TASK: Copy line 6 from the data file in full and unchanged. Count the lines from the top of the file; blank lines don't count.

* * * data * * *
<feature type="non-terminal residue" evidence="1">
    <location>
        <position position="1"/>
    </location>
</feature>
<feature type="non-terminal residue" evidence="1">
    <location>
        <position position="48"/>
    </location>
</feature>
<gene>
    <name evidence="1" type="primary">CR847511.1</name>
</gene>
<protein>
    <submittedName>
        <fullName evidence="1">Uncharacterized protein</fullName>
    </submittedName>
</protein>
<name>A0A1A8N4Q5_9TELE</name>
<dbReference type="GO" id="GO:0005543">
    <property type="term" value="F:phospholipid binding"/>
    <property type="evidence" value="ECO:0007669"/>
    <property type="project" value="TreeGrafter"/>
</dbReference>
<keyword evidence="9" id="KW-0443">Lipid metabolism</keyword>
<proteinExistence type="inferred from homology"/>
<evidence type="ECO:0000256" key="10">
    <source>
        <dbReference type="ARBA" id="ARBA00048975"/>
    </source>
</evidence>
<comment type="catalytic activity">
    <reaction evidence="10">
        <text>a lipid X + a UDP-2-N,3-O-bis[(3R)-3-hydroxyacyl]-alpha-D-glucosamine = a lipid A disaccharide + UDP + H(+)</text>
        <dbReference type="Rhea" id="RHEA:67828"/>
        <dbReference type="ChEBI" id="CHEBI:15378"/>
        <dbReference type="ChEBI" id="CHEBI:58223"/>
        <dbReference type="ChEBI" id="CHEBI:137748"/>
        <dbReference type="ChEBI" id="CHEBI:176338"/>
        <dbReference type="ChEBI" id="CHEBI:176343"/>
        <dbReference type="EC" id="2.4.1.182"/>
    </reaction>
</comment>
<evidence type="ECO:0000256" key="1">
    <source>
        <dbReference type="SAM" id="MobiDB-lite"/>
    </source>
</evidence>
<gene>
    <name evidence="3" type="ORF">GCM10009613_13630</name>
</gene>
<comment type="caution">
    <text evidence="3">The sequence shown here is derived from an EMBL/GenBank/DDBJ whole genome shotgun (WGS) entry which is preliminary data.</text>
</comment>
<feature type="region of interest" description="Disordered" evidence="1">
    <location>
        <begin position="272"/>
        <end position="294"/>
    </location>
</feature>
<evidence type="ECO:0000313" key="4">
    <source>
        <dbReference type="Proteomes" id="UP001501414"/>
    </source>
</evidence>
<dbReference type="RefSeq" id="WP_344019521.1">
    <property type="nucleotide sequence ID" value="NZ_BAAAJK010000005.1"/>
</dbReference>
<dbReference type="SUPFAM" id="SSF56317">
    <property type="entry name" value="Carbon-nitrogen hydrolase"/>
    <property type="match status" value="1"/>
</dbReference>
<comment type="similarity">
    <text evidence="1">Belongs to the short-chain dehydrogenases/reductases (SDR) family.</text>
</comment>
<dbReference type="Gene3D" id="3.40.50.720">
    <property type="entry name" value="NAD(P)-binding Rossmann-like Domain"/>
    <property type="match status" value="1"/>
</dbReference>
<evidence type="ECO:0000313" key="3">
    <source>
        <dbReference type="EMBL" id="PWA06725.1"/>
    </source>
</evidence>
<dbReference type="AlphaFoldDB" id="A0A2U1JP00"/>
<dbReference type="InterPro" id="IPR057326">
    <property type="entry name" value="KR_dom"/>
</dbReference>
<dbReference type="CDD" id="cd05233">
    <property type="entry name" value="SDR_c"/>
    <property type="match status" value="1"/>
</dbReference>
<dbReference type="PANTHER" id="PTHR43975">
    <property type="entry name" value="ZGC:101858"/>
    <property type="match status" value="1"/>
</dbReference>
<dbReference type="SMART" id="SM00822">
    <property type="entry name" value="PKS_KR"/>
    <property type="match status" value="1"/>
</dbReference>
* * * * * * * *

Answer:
<feature type="non-terminal residue" evidence="1">